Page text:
Officials with the European Space Agency (ESA) say that the Herschel Space Observatory – the world's most advanced telescope – has recently observed the area around the star Fomalhaut. The team behind the study found that thousands of icy comets are destroyed there every single day.
Previous observations identified a dusty belt around the nearby star, but investigators could not tell for sure what the disk was made up of. Recently, they used observations from Herschel to conclude that the feature is actually composed of icy material from comets.
It's important to keep in mind that Fomalhaut is a very young star, just a few hundred million years old. By comparison, the Sun is around 4.6 billion years old. Astronomers first discovered the nearby object around 30 years ago, via the IRAS satellite.
However, researchers had access to limited technical means at the time, and could not photograph the structure of the disk in detail. Using the ESA telescope, experts were able to produce images depicting the structure in the far-infrared portion of the electromagnetic spectrum.
A careful analysis of the new data revealed that the disk must be resupplied constantly. The only things that could account for that are repeating collisions. Experts estimate that the equivalent of two 10-kilometers comets must collide in the ring each day.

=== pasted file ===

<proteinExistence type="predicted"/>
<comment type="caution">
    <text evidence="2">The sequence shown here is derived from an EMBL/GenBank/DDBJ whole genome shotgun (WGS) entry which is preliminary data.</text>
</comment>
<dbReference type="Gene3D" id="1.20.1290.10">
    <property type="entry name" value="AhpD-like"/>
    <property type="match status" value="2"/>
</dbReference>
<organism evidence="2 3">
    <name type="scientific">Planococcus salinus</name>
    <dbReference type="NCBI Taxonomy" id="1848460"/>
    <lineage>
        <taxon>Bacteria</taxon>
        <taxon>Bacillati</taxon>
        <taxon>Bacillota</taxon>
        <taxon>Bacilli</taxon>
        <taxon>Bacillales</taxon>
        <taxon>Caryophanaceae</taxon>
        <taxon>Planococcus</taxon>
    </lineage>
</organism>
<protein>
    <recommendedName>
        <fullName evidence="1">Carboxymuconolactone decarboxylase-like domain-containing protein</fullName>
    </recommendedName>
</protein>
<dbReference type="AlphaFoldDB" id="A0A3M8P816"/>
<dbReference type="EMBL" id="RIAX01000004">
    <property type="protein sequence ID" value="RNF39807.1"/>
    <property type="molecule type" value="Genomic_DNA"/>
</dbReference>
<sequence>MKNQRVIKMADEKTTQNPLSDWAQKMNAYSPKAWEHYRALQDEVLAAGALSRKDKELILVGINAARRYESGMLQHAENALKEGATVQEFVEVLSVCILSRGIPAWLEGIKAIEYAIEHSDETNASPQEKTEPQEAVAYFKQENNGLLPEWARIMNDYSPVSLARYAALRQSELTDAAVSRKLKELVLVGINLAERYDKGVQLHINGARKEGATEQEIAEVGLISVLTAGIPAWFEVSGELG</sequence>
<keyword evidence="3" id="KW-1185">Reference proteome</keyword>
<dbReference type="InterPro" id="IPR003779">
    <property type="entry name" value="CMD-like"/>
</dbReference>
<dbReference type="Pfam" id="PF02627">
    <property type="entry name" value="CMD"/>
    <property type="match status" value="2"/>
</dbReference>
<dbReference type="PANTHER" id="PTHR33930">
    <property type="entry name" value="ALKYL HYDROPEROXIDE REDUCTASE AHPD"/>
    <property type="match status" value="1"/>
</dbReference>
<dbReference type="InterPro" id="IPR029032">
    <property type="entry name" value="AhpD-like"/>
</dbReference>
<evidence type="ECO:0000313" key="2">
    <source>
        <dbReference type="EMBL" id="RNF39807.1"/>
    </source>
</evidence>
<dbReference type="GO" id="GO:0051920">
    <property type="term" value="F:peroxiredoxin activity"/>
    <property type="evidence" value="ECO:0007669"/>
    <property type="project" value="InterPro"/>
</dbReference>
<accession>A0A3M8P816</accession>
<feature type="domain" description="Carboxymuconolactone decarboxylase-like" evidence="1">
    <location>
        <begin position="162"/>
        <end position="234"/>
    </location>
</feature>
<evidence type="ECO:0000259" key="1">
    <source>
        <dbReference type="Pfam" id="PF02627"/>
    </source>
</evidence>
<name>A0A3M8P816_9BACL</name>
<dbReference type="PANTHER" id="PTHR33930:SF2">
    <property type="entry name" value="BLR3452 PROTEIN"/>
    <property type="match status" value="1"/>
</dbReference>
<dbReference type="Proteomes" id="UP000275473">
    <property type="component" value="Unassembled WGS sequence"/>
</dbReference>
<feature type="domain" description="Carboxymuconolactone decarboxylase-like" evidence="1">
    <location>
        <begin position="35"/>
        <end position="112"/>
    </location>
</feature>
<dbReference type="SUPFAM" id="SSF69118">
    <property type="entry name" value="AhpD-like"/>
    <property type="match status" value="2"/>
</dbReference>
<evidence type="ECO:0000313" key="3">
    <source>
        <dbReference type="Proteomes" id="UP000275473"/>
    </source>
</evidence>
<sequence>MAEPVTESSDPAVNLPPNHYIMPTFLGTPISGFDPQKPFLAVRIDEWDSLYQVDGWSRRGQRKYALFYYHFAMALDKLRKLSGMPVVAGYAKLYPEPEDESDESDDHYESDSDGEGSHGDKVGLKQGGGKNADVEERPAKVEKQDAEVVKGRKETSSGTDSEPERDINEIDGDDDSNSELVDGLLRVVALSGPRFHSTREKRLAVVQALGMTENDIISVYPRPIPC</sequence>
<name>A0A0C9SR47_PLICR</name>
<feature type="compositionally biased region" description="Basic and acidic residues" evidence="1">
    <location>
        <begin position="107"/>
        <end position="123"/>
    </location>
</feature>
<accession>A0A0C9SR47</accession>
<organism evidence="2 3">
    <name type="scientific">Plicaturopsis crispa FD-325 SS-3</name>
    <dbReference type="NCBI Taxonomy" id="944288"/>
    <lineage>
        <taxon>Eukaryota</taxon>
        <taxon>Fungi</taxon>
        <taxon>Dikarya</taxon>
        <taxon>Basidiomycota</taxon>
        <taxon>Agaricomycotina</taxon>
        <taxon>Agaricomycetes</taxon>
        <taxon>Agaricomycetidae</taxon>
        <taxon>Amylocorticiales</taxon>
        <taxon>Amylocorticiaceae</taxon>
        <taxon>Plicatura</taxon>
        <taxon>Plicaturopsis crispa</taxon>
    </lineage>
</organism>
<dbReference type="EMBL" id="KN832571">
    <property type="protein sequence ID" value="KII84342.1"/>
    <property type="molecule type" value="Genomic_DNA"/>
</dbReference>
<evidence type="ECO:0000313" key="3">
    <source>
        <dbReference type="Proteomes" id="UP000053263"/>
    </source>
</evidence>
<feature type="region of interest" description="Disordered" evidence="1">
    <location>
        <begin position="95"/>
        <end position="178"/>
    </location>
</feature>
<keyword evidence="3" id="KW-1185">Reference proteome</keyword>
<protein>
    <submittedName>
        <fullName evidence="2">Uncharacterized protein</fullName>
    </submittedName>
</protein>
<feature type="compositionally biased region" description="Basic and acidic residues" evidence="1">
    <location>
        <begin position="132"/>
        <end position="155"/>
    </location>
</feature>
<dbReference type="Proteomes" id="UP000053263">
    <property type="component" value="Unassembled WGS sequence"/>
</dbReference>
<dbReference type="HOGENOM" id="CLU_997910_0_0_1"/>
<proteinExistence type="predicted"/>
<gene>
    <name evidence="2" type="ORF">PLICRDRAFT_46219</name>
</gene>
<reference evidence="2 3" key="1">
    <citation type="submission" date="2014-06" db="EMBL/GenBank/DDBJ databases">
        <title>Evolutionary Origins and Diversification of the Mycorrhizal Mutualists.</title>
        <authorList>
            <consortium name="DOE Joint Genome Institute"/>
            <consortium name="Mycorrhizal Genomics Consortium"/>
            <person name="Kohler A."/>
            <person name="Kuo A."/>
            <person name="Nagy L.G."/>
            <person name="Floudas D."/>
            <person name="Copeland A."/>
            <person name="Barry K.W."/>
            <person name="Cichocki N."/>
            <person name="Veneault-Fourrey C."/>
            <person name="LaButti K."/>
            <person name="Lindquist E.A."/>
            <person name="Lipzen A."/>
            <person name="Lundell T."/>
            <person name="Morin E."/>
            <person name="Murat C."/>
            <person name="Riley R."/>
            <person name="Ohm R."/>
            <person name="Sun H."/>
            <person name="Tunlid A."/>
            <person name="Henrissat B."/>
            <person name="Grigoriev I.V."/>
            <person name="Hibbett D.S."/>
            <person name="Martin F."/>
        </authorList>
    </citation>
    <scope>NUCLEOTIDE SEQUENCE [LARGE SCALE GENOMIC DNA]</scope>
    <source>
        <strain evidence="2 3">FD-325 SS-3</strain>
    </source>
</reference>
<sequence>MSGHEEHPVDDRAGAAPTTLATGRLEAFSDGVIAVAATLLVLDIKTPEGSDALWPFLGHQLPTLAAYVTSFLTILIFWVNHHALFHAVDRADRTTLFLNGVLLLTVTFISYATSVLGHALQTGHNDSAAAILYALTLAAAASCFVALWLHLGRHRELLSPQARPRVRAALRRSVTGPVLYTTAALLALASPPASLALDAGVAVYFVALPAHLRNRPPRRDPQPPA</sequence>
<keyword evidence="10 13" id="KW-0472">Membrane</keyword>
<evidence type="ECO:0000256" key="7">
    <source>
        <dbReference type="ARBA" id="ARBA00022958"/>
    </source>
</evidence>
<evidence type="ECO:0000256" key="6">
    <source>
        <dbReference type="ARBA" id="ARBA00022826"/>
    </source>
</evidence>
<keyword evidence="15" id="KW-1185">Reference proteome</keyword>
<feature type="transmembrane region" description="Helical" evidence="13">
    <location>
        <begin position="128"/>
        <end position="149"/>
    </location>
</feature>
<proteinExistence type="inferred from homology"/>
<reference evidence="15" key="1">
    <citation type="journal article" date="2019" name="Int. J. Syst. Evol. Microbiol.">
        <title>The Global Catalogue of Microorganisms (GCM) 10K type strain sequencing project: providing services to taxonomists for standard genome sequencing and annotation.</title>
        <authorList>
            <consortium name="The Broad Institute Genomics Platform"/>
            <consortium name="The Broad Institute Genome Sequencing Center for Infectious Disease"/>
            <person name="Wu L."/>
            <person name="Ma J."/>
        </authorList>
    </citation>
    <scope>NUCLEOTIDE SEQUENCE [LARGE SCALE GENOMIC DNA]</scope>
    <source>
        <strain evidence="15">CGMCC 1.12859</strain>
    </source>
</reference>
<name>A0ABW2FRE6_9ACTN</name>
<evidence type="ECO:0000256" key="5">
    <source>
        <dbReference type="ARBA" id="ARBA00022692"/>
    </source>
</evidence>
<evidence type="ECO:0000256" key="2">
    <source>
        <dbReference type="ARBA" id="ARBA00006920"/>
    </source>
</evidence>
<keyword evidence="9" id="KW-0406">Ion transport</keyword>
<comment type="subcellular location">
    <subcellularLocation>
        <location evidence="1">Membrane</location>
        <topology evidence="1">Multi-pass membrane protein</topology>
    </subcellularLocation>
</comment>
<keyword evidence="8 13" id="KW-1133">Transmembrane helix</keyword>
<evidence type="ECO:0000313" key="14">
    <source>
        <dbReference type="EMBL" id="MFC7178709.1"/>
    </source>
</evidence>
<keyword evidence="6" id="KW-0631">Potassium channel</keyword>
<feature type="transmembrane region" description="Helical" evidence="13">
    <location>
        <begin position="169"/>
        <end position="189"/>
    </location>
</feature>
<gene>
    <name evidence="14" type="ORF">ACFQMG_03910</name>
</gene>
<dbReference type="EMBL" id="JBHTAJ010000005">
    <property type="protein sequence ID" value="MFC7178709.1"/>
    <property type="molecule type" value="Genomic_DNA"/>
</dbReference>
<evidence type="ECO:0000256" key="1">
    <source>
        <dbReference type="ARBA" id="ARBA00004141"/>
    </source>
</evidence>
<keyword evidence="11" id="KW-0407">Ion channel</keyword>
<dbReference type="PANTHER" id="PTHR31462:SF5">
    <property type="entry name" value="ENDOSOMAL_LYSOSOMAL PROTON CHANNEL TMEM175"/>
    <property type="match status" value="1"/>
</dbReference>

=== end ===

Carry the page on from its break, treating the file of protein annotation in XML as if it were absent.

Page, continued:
Alternatively, the same amount of icy particles could come from around 2000 comets, each 1 kilometer in diameter. “I was really surprised. To me this was an extremely large number,” Bram Acke explains.
The expert, who is based at the University of Leuven in Belgium, led the team that conducted the Herschel observations. He says that the temperature of dust in the belt oscillates between –230 and –170ºC.
“These beautiful Herschel images have provided the crucial information needed to model the nature of the dust belt around Fomalhaut,” explains researcher Göran Pilbratt, who holds an appointment as an ESA Herschel project scientist.
“To keep the collision rate so high, there must be between 260 billion and 83 trillion comets in the belt, depending on their size,” ESA reports in a press release accompanying the study.
“Our own Solar System has a similar number of comets in its Oort Cloud, which formed from objects scattered from a disc surrounding the Sun when it was as young as Fomalhaut,” the statement concludes.